San Diego Police Raids Aimed at Making|Homeless Go To Arizona, Class Claims


     SAN DIEGO (CN) – San Diego’s Police Department is “ruthlessly” driving homeless people away from downtown, where they receive help from a church and homeless shelter, by conducting illegal “raids,” destroying their property, and telling them to “head for the Arizona border,” a class action claims in Federal Court.




     The Isaiah Project, a Christian group that helps the homeless by giving them shopping carts for their possessions, called “Born Again Baskets,” and nine homeless San Diegans say the city, several of its departments, and the Downtown San Diego Partnership is violating their civil rights.
     The homeless people say they left their possessions -including family photos, winter clothes, medications and other necessities – along the street in
     downtown San Diego’s East Village while they used the bathroom or entered a church or mission, and when they returned they found police officers and city sanitation workers had destroyed their property.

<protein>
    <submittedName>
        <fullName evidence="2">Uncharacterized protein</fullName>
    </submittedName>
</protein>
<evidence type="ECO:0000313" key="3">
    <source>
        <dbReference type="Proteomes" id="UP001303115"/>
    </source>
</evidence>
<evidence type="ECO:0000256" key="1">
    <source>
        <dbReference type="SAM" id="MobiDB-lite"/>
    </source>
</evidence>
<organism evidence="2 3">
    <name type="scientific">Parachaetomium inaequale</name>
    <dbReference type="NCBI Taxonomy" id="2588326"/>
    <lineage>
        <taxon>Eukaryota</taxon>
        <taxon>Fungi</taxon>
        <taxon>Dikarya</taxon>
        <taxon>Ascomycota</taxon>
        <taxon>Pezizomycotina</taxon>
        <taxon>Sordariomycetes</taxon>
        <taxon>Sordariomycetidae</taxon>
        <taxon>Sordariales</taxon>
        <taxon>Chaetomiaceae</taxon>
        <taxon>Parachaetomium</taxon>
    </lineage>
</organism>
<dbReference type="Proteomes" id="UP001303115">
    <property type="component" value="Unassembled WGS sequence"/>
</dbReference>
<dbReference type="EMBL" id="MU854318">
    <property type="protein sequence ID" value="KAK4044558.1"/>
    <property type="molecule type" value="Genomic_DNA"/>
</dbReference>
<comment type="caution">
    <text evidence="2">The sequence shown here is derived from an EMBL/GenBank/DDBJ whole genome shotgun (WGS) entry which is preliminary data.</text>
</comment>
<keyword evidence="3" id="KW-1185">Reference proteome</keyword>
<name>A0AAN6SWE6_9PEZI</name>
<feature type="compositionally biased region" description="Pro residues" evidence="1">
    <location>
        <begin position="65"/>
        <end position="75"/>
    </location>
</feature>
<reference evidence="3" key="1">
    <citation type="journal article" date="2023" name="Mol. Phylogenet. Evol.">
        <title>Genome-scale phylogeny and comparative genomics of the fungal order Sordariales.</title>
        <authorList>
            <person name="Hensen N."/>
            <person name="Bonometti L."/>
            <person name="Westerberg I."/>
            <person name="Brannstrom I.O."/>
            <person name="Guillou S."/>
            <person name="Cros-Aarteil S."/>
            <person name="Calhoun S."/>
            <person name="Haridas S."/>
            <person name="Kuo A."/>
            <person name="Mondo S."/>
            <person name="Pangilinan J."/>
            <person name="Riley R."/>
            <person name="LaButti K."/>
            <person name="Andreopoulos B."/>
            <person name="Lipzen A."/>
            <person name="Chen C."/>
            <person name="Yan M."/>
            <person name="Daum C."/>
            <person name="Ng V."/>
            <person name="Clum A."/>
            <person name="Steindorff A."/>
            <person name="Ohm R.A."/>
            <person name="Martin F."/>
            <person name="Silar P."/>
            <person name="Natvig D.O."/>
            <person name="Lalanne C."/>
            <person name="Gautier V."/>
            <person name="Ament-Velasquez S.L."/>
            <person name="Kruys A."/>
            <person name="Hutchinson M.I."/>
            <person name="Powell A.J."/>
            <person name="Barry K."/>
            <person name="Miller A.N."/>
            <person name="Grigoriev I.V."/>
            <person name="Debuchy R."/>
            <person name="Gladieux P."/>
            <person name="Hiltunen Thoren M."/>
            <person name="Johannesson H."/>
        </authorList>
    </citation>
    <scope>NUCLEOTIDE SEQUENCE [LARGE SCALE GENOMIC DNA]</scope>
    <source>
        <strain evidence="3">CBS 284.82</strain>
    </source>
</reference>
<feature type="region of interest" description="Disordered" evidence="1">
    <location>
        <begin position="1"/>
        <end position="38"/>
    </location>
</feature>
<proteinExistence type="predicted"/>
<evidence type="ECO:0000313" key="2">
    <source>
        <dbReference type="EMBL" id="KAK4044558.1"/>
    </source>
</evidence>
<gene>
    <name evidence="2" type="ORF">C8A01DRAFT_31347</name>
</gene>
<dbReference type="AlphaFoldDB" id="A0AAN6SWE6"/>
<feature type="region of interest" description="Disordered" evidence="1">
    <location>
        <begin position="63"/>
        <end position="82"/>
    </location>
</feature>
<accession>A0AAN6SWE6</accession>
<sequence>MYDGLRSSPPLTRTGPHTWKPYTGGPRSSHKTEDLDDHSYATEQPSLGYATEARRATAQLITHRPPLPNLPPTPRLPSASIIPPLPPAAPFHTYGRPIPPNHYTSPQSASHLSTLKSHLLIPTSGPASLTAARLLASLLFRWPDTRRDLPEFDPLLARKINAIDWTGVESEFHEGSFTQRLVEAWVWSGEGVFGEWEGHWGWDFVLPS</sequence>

They say they were often made to watch as their possessions were crushed while police officers mocked them.
     One class member says he asked a police officer who has just destroyed his possessions, “What am I supposed to do now?”
     “You can head for the Arizona border,” the officer replied. “I hear Phoenix is nice this time of year.”
     The class wants the raids stopped and compensation for their losses.
     “The city knows that these items are not trash and that they have been placed outside the church or the shelter only temporarily, while their owners are inside seeking necessities such as food and use of the bathroom,” the complaint states. “The city also knows that these things belong to homeless people and constitute the entirety of their possessions.”
     A spokesman for the city’s Environmental Services Department, a defendant, told a local weekly that his department had joined with city police for 27 such “abatements,” from July 1, 2008 to June 30 this year, and that no one complained about it.
     The homeless people and The Isaiah Project are represented by Robert Dreher and by the ACLU Foundation of San Diego and Imperial Counties.

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